State Sen. Frank Padavan (R−Bellerose) outlined a bevy of ambitious goals at his swearing−in ceremony Sunday afternoon, including alleviating the state’s fiscal woes, bettering the health care system, cutting costs of living for Queens’ middle−class residents and developing a comprehensive alternative energy plan.
“Serious leadership will be necessary to bring real and lasting solutions for New Yorkers,” Padavan told a crowd of hundreds in Holy Cross High School’s auditorium. “We must root out waste, fraud and abuse and make sure all tax dollars are spent efficiently and wisely.”
Padavan, a 36−year incumbent who was declared the winner in the drawn−out 11th Senate District race Feb. 5, received several standing ovations from hundreds of fans, many of whom said they looked forward to once again working with a lawmaker who puts individuals’ needs above party politics. He defeated City Councilman James Gennaro (D−Fresh Meadows) after a three−month battle over the validity of paper ballots in the Nov. 4 election.
“I was head of the Democrats for Padavan, because whatever your issue is, whoever you are, he dedicates time to you like it’s the most important thing in the world,” said Jamaica Estates resident Maria Collier. “He has always been an amazing advocate for the community.”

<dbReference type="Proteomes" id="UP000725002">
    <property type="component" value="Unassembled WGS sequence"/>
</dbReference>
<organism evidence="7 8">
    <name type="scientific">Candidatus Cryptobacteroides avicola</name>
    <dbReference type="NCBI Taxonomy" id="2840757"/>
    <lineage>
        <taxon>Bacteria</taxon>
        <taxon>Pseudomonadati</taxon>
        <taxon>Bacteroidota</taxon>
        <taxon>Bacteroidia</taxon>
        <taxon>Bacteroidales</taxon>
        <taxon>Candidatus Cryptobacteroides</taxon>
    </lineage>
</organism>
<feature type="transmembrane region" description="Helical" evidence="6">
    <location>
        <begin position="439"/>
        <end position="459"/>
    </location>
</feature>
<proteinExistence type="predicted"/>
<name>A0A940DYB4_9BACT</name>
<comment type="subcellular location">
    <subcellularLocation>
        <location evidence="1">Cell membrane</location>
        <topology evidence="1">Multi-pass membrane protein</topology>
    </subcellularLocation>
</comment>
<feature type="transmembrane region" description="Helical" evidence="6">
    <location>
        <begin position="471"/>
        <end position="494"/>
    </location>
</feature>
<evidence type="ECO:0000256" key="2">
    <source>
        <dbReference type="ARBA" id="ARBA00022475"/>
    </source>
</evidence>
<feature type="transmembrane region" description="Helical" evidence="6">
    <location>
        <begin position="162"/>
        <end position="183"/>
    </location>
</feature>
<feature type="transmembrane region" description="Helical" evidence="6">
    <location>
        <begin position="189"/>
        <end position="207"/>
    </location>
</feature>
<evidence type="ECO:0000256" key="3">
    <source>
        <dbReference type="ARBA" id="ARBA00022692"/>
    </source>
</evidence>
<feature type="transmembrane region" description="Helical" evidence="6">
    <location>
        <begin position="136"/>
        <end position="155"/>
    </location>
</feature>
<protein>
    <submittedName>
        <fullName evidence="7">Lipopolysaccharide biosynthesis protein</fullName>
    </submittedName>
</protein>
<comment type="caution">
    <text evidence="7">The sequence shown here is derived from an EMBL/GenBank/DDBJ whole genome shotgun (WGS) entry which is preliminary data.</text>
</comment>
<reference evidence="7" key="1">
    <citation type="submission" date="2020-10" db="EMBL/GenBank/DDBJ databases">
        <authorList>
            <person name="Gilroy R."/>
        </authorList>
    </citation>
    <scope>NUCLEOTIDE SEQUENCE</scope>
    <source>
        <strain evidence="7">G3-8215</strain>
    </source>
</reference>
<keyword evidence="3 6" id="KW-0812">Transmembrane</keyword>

State Supreme Court Judge Robert Hanophy performed the actual swearing−in, and numerous community members and activists participated in the ceremony, including Collier, Bayside resident Mandingo Tshaka, Our Lady of the Snows Church Monsignor Raymond Chappetto and Rabbi Michael Ehrlich of Bayside’s Oakland Jewish Center.
“What is a ‘mensch’?” Ehrlich asked. “It’s an individual who, when someone else cries, they taste the salt of their tears. They go out of their way to care. That’s Frank Padavan.”
Padavan drew laughter from the crowd when referring to the prolonged race that is now the second−longest legislative contest in state history, just behind the battle between state Sen. Andrea Stewart−Cousins (D−Yonkers) and former state Sen. Nick Spanos, which was decided after two recounts on Feb. 8, 2005.
“Mark Twain is famous for saying, ‘Rumors of my demise have been greatly exaggerated,’ ” Padavan said. “That kind of sums up the last few months.”
Padavan and Gennaro accused one another of foul play in the bitter post−election struggle.
The senator said when he returns to Albany, he plans to work with lawmakers on filling the state budget deficit as well as fighting “onerous tax increases on the middle class.”
“The pursuit of a higher education must be affordable,” Padavan continued. “We must develop a comprehensive alternative energy plan. We must fight against dangerous health care cuts. Health care premiums are getting out of sight.”
Allison Padavan, the senator’s daughter, flew in from Spain for her father’s swearing−in and said she was always impressed by the number of Democrats who told her they always voted for her father.
“When I’m going door−to−door campaigning, people don’t know who I am, and I always hear that he’s the only one who answers their problems,” she said. “So many Democrats say they always vote for him because he really helps individuals.”
Reach reporter Anna Gustafson by e−mail at firstname.lastname@example.org or by phone at 718−229−0300, Ext. 174.
©2009 Community News Group
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